The defense asked for a mistrial arguing that Mathis’s identification was a shock. The trial was suspended while a hearing was conducted on a motion to suppress the identification. Judge Jeffrey Minehart held that while the identification was impermissibly suggestive—Spellman was right in front of Mathis—the identification was admissible.

“I saw the witness’s demeanor,” Judge Minehart said. “I listened to her. I saw her on the witness stand, and I saw her here [during the suppression hearing] and I found her to be credible.”

During cross-examination, she was asked about the police report that said she saw the male’s face when he turned after the two ran past her house. She responded that both looked back and she saw both of their faces. She said the information in the police report was wrong and was the result of an error made by police when her statement was written.

Evidence was presented that search warrants had been executed at Combs’s and Spellman’s homes. No weapons were found, nor were any of Phillips’s possessions or any Muslim clothing. A black and gold scarf was found in Spellman’s home, but it was not connected to the crime.

The defense called five witnesses. Three testified to Spellman’s good character. She was described as a well-liked student who was a point guard on the school basketball team and worked at a Dunkin Donuts outside of school. Spellman was a poor student. She had a learning disability and had little reading comprehension ability.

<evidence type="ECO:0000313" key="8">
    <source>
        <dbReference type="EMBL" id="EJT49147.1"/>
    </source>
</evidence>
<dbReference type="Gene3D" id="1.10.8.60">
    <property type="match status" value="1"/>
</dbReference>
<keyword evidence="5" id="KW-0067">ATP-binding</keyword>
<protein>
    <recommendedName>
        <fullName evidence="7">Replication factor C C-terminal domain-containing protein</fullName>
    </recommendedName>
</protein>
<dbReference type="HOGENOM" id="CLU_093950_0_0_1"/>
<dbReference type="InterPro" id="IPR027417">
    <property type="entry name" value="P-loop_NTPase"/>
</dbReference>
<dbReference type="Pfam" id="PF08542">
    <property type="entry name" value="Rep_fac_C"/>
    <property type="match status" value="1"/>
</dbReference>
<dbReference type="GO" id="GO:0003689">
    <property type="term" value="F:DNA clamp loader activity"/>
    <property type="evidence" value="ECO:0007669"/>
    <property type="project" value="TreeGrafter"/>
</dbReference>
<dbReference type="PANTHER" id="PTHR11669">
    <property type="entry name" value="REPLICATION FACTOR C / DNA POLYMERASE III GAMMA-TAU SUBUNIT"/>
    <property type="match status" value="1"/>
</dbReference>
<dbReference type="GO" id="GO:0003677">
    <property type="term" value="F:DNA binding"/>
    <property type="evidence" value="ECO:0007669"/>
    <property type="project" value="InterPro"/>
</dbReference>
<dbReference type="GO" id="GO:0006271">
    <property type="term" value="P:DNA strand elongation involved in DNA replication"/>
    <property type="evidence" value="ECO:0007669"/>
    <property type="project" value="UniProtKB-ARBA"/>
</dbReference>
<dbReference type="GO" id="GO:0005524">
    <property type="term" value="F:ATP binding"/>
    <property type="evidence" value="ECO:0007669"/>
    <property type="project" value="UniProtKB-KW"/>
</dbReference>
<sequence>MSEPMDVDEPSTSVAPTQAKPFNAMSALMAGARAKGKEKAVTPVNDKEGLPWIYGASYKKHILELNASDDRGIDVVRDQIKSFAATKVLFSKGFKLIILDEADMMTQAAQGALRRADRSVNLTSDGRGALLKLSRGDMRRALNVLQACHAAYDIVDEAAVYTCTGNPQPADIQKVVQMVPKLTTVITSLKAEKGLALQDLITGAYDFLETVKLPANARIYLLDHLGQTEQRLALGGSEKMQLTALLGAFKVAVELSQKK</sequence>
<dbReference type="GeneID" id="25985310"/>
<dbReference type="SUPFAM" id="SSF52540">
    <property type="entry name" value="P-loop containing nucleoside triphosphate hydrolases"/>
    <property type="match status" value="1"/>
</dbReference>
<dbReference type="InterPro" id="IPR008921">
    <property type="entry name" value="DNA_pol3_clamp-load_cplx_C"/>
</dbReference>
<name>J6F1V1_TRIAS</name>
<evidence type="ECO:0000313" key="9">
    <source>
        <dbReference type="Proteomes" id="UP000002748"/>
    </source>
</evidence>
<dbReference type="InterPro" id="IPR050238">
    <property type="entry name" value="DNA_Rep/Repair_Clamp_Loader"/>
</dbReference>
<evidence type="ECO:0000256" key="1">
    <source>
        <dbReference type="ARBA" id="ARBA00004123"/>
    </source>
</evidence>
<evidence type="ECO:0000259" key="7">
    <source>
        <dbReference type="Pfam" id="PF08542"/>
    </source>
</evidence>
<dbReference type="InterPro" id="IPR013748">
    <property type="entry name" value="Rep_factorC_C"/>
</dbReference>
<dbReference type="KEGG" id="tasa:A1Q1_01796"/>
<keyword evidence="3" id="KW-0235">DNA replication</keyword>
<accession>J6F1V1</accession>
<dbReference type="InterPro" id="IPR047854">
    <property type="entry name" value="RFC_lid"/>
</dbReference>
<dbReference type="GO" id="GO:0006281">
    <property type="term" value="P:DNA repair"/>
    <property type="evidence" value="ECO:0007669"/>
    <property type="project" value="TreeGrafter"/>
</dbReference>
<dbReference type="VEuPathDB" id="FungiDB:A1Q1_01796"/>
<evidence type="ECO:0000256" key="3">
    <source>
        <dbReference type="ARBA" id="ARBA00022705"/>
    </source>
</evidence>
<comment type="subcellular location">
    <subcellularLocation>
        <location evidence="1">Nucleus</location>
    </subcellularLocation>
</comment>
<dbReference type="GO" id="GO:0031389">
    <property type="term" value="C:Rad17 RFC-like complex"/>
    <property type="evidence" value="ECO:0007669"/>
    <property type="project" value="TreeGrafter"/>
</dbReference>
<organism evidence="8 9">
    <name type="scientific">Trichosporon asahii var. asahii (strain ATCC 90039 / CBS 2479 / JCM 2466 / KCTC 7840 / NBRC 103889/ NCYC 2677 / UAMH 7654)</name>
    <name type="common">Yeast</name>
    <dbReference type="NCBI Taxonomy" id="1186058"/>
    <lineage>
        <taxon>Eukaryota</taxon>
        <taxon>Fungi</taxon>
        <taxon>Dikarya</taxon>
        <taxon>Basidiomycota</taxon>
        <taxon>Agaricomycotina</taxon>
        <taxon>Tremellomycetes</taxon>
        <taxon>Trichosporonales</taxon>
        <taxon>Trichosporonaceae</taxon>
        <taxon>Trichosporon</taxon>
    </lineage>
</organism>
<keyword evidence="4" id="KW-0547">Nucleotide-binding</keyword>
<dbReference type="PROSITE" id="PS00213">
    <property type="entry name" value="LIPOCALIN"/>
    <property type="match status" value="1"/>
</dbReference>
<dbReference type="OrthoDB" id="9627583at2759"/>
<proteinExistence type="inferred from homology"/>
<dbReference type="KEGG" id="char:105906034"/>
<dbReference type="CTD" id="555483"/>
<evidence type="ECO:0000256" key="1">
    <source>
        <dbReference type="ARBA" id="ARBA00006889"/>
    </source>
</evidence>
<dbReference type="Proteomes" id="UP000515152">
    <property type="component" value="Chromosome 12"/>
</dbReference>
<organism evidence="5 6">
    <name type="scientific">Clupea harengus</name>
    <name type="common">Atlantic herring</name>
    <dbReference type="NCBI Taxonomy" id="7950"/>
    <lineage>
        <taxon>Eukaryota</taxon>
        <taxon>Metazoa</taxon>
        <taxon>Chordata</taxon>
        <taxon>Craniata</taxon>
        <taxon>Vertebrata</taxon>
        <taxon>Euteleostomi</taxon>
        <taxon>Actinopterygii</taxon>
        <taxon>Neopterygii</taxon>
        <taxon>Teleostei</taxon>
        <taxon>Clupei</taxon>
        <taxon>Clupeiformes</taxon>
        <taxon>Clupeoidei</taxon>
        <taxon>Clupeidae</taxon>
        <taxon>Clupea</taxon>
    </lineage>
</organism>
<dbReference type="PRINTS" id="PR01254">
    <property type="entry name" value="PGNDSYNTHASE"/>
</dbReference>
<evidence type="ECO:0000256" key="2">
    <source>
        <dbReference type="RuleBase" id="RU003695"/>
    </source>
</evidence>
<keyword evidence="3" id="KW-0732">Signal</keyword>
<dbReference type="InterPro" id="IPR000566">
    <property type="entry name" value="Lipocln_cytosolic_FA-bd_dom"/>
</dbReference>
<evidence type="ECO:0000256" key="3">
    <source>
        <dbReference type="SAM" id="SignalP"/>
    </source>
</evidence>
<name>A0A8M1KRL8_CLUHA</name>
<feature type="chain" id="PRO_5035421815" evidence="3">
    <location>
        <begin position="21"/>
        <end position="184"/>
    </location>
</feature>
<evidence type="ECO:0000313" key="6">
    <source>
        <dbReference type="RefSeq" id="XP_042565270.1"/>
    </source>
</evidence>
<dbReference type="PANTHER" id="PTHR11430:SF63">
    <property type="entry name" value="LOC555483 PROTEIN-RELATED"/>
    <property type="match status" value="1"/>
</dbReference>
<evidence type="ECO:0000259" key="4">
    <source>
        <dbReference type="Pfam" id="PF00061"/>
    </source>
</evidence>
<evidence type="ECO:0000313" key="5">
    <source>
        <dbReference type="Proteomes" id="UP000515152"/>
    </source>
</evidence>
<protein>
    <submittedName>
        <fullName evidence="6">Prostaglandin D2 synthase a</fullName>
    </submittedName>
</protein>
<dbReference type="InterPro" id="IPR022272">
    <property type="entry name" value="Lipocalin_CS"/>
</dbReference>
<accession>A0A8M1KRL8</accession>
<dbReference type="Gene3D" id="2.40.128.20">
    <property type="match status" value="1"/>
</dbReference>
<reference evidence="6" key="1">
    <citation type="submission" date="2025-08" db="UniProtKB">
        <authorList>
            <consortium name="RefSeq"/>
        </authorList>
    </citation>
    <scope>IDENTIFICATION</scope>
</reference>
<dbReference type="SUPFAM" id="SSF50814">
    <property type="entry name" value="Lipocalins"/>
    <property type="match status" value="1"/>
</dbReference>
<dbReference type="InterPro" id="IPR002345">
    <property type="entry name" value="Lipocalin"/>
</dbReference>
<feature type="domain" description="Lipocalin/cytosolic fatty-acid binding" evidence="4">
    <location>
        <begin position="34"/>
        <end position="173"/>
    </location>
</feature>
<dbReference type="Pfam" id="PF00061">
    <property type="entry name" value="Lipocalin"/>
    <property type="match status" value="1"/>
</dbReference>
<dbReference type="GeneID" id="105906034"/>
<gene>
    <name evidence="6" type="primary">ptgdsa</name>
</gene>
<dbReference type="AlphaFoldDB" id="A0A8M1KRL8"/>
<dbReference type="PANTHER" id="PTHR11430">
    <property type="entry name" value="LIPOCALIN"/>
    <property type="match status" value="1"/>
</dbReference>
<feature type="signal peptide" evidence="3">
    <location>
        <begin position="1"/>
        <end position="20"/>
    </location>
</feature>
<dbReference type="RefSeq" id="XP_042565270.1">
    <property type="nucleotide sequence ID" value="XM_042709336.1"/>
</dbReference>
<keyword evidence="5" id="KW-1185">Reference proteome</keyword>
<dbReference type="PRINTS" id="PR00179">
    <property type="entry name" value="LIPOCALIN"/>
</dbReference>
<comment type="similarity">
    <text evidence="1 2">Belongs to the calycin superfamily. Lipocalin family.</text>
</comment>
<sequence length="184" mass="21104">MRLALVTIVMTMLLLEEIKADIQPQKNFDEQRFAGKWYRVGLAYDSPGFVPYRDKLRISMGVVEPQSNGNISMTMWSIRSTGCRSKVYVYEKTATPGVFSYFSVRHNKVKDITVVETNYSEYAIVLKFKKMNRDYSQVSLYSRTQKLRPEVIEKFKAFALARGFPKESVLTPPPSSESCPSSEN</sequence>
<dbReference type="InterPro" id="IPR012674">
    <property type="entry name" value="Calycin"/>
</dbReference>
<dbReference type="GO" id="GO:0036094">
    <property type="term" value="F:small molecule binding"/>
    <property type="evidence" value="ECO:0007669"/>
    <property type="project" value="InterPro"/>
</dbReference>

Spellman’s father, Bruce, said the family were Episcopalian, not Muslim. He testified that he called Spellman’s mother, Morkea, to let her know that he was outside of the homicide division and that India was being held. He said that the police then confiscated his cell phone. Stafford said he asked to see India and to allow her to consult with a lawyer, but that police denied his requests.

Morkea testified that after Stafford called her on his cell phone from the station, she came to the front desk of the station. She was told someone would come to get her, but no one ever came.